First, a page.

Thursday, 26 November 2009

Did T-Mobile sell my personal data?


How much is my personal data really worth? I can surely sell it for a good hundred quid! This week a T-Mobile employee was allegedly caught selling personal details of thousands of mobile phone customers. The sale of personal details is not an old issue. I think it is the ethical responsibility for companies to protect your data. Can you trust a company to protect your personal data? Why can't it be stopped?

There now is a strong push by Information Commissioner, Christopher Graham to change the way a person is prosecuted for stealing personal information. It is absolutely ridiculous that customers are subjected to cold calls from random people at random hours of the day when their contracts are to expire. I think it is a highly unlawful practice of selling personal data for financial gain. The 'substantial amounts of money' sold to brokers working for other mobile phone companies are able to take advantage of your information with the only fear of prosecution with a fine.

According to the BBC, T-Mobile had been asked to keep information of the breach secret to 'avoid any criminal prosecutions being prejudiced'. It would definitely not be good PR for the company as the story could certainly dampen their Christmas season sales.

But in an interesting turn of events saw the information become public. I think the Government would not also like to destroy their PR coming close to election time. It was case of deducing which phone companies were not subject to investigation. The company remaining was T-Mobile.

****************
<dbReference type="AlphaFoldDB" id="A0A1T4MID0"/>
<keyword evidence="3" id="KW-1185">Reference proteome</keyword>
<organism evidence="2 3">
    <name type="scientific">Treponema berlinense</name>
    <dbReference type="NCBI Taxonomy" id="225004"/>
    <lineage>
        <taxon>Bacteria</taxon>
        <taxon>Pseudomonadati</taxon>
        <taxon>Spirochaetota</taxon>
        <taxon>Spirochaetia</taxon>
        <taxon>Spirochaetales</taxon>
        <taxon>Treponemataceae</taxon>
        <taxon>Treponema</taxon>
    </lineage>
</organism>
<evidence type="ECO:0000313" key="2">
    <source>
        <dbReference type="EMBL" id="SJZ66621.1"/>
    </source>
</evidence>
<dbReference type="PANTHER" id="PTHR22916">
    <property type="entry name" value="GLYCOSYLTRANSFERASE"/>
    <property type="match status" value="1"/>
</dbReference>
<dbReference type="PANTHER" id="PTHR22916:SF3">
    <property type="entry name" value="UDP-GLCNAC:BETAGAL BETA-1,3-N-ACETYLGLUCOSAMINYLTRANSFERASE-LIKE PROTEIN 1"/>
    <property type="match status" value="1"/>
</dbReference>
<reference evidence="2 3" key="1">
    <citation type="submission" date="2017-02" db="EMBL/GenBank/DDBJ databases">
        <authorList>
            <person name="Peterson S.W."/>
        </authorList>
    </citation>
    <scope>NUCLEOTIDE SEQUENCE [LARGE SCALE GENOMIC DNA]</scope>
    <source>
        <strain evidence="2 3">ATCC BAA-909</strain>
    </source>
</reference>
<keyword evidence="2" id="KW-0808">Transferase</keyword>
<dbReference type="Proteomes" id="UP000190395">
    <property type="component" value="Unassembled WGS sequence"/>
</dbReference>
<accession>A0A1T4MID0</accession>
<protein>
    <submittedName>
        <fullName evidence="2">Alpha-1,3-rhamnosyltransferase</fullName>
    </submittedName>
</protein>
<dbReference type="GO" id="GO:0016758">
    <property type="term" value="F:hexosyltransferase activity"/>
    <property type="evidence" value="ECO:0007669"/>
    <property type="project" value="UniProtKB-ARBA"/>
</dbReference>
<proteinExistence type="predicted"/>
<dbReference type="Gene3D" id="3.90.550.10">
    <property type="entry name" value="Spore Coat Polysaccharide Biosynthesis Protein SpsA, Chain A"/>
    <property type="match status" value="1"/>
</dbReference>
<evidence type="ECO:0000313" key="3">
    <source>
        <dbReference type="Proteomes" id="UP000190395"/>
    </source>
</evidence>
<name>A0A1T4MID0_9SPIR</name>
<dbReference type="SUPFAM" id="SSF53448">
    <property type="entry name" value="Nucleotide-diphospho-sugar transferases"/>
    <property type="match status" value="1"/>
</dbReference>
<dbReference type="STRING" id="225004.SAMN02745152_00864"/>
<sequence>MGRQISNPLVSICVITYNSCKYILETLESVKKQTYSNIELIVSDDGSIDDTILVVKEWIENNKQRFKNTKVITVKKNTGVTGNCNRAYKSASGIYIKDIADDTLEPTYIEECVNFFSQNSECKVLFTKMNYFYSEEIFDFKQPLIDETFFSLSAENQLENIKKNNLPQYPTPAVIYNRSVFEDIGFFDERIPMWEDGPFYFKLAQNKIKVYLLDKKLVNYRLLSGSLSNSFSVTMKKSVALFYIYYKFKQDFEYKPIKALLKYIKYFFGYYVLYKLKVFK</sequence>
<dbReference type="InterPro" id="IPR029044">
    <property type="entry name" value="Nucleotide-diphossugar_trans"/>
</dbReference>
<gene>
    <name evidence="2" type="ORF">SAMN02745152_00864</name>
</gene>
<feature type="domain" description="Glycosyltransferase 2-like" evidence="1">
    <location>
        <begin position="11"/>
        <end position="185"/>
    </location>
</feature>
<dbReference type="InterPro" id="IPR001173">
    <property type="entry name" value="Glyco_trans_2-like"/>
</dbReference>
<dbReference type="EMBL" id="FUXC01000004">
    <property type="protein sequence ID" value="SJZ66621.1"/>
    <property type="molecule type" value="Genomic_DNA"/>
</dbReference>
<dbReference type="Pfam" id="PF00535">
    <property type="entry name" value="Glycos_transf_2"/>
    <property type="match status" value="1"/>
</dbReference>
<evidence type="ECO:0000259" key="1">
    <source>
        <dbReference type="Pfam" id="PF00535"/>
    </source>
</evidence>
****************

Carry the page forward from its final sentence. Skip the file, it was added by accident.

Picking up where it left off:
As a mobile customer I think I would like to know if my data was sold to a third party without my permission as soon as possible. I would also expect some compensation for the time and annoyance of these callers. But there is a zero probability that a company will be willing to give compensation nor would they be able to stop the calls.

The Information Commissioner's Office (ICO) has said that “The number of records involved runs into the millions, and it appears that substantial amounts of money changed hands”. It is good to hear that the ICO is pushing for jail sentences for breaches of data protection law, section 55. The sale of contract details included information on names, addresses and contract expiry dates.

The press this week have been on the side of tougher penalties. And who wouldn't. There is no suggestion that the a jail sentence would not be justified and that idea has been reinforced by the ICO.

The Financial Times reported the story early. The article was short and factual with very limited comment except for the news from the ICO. There was no mention of the company who was breached since the Information Commissioner had refused to name the company at the time of the interview.

But the other press articles published later in the day do mention T-Mobile.

The Reuters article focuses on the statement from T-Mobile and also mentions the breach of the Data Protection Act Section 55. The article is also has quotes from the ICO. I thought that this article was the most unbiased story for the time it was published.

The BBC however, always reports the story but with a governmental opinion included. The article states quotes from the Conservative Justice Spokeswomen Eleanor Laing and Liberal Democrat Home Affairs Spokesman Chris Huhne both obviously criticising the Government's failure. The length of the article was longer than the Reuters article and I thought gathered opinion from all parties.

The Daily Mail was the shortest of them all and was the most easiest to read. The reporter included the same information from the ICO and at the end of the article there were 25 comments. The general public expressed their hatred of cold calls and other phone companies. The Daily Mail definitely is a paper for the people.

We interact more with government, public authorities and businesses more than ever before. Our personal information is at a greater risk of being used for unlawful activities. The only way to stem the problem is to introduce harsher penalties. Jail is a good punishment. I think it is absolutely essential that our personal information is protected so we don't get annoying phone calls at crazy times of the day. Lucky I am not with T-Mobile!

Sources

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